Bloomberg yesterday reported preliminary talks had begun between the pair over the potential deal, citing sources close to the discussions.
Both sides initially declined to comment, but London-listed eOne later released a statement, saying: “Entertainment One notes the press speculation regarding a potential offer. No approach has been received.”
eOne owns properties such as Peppa Pig, has an extensive unscripted business, and a scripted division that has spawned shows including Rookie Blue and Welcome to Sweden. It also distributes The Walking Dead (pictured), Fear the Walking Dead and new procedural Private Eyes.
ITV has been bulking up through acquisitions throughout CEO Adam Crozier’s reign, which began in 2010. Last year, it acquired Talpa Media and Twofour Group. It already owned other production groups such as Leftfield Entertainment, and all of these businesses sit alongside production and distribution arm ITV Studios.
Analysts at Credit Suisse said it did not “see clear strategic rationale from ITV’s perspective”, noting the broadcaster’s management only this week had reiterated a plan to focus on format development and drama, and that eOne was primarily a distributor.
The investment bank suggested ITV could try to buy just eOne’s television assets, which are growing in strength, and valued that business at £219 million (US$310.1 million). However, Toronto-based eOne has previously said its TV and family divisions (the latter houses Peppa Pig) would be key drivers going forwards.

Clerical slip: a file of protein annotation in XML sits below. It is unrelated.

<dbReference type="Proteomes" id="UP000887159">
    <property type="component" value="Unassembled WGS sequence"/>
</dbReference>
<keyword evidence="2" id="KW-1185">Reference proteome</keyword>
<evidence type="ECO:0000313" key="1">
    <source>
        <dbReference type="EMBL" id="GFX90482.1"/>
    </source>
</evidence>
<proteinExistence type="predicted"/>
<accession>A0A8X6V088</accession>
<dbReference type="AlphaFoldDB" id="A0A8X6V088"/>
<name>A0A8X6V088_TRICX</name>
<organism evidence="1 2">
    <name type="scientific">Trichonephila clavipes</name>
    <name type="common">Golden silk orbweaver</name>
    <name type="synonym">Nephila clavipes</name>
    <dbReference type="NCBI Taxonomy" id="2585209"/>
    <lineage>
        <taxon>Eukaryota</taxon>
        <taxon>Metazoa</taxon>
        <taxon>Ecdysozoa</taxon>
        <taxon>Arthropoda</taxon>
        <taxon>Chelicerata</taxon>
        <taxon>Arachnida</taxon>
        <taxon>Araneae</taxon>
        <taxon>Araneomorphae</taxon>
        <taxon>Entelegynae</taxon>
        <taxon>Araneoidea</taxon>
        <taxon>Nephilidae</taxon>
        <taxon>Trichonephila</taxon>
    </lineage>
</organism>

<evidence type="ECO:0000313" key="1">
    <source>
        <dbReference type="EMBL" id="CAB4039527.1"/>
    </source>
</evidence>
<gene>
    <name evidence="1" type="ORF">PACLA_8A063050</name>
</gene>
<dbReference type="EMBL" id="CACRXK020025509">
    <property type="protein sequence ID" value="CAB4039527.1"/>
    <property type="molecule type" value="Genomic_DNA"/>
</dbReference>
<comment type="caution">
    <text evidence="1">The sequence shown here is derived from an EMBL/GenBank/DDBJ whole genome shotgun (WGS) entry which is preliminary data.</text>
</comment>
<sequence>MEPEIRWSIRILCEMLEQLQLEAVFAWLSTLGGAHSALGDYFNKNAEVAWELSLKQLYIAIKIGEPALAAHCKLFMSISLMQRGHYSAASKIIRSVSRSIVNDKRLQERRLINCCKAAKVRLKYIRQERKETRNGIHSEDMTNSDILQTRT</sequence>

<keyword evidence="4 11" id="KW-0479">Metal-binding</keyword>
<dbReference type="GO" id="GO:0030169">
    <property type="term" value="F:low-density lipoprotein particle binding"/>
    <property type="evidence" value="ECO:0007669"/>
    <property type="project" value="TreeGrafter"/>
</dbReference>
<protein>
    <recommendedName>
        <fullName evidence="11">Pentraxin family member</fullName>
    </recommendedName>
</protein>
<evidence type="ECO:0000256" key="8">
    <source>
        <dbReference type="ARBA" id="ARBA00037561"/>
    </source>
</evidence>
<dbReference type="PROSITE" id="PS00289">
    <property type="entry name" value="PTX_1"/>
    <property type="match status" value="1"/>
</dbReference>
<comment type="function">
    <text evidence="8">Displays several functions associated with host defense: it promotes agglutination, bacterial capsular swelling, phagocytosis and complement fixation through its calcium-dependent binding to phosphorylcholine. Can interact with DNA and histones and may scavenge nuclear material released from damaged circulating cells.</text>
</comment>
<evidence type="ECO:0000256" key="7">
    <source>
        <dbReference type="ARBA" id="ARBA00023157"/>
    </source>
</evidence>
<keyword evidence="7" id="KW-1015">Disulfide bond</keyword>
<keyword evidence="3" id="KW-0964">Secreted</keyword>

eOne’s film unit, which distributes the Hunger Games movies currently accounts for about 70% of eOne’s revenues.
Speculation over eOne’s future has amplified since former shareholder Marwyn exited, with the Canada Pension Plan Investment Board then taking an initial 17.9% stake, though this has now risen to 19.8%.
Shares have nosedived since July last year, though they have risen today on the ITV news. In December, the firm undertook a controversial refinancing initiative, which hit a previously-announced plan for eOne to double in size by 2020.
A rights issue and a profit warning have also rocked the boat, but news of the ITV interest sent them up from £1.65 per share at 8am GMT to nearly £1.90 at 10am.
eOne has in the past considered selling to a larger content group such as Sky or Vivendi, but this route bypassed in favour of more organic growth. Recent purchases have included bringing Naked & Afraid producer Renegade 83 into the growing factual division.
Credit Suisse said London-listed ITV, whose own ownership future is under scrutiny with the likes of Liberty Global building stakes, would likely “have the capacity to buy eOne outright”.
An ITV spokesman said: “We don’t comment on speculation.”